- Also known as
Hugh Cecil Lowther, 5th Earl of Lonsdale
primary name: Lowther, Hugh Cecil
other name: (Earl of) Lonsdale
- individual; collector; athlete/sportsman; British; Male
- Life dates
- Studied at Eton College for two years, leaving at age 12 to learn outdoor sports in his father's stables at Ashfordby, near Melton Mowbray. 1878, married Lady Grace Cecilie Gordon (1854–1941), third daughter of Charles Gordon, tenth Marquess of Huntly. 1879, travelled to American Middle West. Inherited Earldom in 1882. Houses: Lowther Castle, Whitehaven Castle, the large hunting-box at Barleythorpe in Rutland, and two houses in Carlton House Terrace knocked into one. 1885, travelled to New York. 1888-89, travelled 6000 km up the Mackenzie River and across northern Alaska; reached Arctic circle; returned to San Francisco. Obtained numerous artefacts during his travels; presented most of huge collection to British Museum.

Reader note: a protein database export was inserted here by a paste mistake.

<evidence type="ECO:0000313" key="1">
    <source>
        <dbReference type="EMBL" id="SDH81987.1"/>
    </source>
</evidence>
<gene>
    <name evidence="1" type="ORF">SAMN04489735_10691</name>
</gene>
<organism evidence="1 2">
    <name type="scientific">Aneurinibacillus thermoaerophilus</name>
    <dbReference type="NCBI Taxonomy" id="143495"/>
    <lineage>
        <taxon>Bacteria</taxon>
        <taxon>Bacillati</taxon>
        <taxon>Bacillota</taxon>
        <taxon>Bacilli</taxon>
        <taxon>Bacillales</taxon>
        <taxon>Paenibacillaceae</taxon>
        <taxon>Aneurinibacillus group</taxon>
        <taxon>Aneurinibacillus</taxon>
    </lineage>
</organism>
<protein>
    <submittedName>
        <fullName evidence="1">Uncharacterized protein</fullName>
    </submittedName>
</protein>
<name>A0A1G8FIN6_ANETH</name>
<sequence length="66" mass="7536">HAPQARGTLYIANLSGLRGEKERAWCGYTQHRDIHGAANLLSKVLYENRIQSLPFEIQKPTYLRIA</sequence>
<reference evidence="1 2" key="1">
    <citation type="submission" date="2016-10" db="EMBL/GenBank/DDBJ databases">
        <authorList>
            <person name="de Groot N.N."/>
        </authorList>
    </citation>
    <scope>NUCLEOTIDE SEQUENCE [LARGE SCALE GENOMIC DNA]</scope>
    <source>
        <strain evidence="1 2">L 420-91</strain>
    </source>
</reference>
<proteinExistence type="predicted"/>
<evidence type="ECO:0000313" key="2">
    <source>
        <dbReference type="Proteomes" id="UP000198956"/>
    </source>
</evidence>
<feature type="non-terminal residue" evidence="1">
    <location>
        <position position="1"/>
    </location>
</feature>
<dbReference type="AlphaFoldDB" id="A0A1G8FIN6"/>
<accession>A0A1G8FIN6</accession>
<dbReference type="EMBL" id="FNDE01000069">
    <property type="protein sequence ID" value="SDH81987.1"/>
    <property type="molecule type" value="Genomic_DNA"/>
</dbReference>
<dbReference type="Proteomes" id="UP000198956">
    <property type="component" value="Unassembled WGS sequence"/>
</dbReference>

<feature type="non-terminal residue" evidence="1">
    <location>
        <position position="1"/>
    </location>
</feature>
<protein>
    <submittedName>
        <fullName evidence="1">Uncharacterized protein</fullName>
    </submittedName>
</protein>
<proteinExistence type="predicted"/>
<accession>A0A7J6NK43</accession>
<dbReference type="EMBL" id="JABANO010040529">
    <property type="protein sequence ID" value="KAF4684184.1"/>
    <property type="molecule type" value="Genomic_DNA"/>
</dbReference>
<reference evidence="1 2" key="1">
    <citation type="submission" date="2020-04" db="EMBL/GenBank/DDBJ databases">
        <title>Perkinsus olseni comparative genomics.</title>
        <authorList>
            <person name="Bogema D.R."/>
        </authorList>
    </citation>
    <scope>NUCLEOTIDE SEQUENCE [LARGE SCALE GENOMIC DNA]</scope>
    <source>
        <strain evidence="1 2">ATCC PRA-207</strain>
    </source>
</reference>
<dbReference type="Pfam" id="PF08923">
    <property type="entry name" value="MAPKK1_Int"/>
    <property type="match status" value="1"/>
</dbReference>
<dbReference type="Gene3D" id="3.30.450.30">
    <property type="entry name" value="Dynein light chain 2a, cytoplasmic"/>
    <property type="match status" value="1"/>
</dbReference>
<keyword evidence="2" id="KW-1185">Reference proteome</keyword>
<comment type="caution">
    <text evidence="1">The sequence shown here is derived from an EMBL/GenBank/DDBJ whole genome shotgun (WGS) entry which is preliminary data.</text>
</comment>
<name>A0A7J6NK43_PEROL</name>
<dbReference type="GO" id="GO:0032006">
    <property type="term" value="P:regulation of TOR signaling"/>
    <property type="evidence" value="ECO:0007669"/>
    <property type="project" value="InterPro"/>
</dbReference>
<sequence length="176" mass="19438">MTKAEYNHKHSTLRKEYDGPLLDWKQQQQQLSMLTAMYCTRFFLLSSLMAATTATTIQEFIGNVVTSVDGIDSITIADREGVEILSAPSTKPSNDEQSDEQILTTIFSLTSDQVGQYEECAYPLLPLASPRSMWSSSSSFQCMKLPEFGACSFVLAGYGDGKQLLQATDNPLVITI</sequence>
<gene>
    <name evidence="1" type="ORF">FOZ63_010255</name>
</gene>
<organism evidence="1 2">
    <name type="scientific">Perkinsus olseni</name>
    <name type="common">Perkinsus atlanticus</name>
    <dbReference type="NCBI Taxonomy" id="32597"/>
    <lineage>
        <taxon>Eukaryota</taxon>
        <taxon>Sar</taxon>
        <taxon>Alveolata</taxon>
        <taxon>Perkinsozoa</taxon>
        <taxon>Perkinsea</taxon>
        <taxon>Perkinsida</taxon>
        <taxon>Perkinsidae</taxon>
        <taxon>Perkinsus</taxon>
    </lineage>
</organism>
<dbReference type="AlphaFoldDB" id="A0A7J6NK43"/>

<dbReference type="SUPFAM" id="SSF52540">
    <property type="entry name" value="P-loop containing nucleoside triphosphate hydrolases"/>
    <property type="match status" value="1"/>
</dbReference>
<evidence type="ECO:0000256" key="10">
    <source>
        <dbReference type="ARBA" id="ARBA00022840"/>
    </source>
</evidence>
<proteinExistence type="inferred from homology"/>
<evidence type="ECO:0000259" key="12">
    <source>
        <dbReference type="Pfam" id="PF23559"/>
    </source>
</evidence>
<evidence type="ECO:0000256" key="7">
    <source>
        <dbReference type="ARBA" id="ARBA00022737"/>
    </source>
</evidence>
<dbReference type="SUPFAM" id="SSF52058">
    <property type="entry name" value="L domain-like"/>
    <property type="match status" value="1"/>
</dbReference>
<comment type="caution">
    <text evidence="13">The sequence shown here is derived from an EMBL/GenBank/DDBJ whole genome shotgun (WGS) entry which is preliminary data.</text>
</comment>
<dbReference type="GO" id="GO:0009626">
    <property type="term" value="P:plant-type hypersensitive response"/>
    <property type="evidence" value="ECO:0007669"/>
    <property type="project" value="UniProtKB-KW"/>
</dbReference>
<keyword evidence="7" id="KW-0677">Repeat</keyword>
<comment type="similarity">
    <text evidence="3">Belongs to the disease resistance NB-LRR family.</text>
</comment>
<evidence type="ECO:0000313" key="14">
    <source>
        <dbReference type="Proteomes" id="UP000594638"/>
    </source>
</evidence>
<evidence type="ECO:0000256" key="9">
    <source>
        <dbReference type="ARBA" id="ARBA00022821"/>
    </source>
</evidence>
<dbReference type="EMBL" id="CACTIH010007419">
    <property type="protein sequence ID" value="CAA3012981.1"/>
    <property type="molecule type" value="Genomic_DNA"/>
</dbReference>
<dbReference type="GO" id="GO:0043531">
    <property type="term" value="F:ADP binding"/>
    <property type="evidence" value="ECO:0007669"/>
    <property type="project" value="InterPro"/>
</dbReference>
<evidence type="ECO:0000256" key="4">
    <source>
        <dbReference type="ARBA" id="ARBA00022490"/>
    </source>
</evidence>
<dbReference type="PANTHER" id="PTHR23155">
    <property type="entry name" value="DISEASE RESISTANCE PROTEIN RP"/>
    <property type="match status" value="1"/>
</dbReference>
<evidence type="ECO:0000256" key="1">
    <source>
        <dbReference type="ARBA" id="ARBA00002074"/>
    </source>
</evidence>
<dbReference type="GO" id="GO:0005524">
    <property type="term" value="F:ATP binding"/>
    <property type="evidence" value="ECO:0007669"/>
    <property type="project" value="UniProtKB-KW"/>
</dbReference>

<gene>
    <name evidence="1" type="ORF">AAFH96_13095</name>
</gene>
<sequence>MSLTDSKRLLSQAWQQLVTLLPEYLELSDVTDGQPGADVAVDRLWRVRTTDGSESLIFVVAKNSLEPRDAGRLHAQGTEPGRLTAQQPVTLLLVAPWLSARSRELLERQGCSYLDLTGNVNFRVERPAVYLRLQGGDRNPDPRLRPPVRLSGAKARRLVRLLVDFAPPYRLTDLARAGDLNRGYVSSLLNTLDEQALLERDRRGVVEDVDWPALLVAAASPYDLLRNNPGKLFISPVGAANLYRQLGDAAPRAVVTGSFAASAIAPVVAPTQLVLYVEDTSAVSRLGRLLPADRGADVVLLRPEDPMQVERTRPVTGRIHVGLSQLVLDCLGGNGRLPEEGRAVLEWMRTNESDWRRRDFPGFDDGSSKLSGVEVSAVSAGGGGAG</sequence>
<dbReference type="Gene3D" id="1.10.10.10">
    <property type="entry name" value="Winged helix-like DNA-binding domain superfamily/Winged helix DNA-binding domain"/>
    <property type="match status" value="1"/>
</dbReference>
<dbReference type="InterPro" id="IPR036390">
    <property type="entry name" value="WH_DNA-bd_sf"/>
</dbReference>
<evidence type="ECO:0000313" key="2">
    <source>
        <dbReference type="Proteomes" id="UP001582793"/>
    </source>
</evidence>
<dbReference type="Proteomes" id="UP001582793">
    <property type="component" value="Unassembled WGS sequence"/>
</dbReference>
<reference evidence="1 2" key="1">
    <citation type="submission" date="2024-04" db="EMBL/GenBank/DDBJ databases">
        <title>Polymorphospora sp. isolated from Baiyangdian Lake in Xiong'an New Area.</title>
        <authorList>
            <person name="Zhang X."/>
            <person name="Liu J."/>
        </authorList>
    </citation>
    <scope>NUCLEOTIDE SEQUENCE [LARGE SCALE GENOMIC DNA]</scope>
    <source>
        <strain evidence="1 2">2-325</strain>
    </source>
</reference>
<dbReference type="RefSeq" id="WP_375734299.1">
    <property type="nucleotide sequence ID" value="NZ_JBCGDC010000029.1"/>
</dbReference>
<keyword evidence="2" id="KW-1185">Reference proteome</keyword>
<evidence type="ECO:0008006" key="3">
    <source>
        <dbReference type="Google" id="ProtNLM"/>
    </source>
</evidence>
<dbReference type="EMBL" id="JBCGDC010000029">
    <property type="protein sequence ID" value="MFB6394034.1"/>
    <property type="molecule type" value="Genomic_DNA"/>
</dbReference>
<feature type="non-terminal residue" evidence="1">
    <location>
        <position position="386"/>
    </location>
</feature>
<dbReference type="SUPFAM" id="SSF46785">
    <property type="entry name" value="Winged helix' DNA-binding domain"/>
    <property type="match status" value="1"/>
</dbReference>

Chairman of the boxing committee of the Pelican Club (aristocratic sports club in Gerrard Street). First President of the National Sporting Club; introduced new boxing championship trophy, named the Lonsdale belt after he donated the first belt in 1909. First President of Automobile Association. In 1907 he was the first president of the International Horse Show at Olympia.
During First World War, he helped found Blue Cross (his wife, Grace, was appointed CBE for her Red Cross work). His chief role was as a recruiter both of horses and men. ‘Are you a man or a mouse?’ asked his posters, distributed among the northern towns. The enlisted men, officially named the ‘Lonsdale battalion’, were reduced to scarcely a quarter of their number at the Somme.
- Shepard Krech II, 'A Victorian Earl in the Arctic: the travel and collections of the fifth Earl of Lonsdale 1888-1889', BMP, 1989.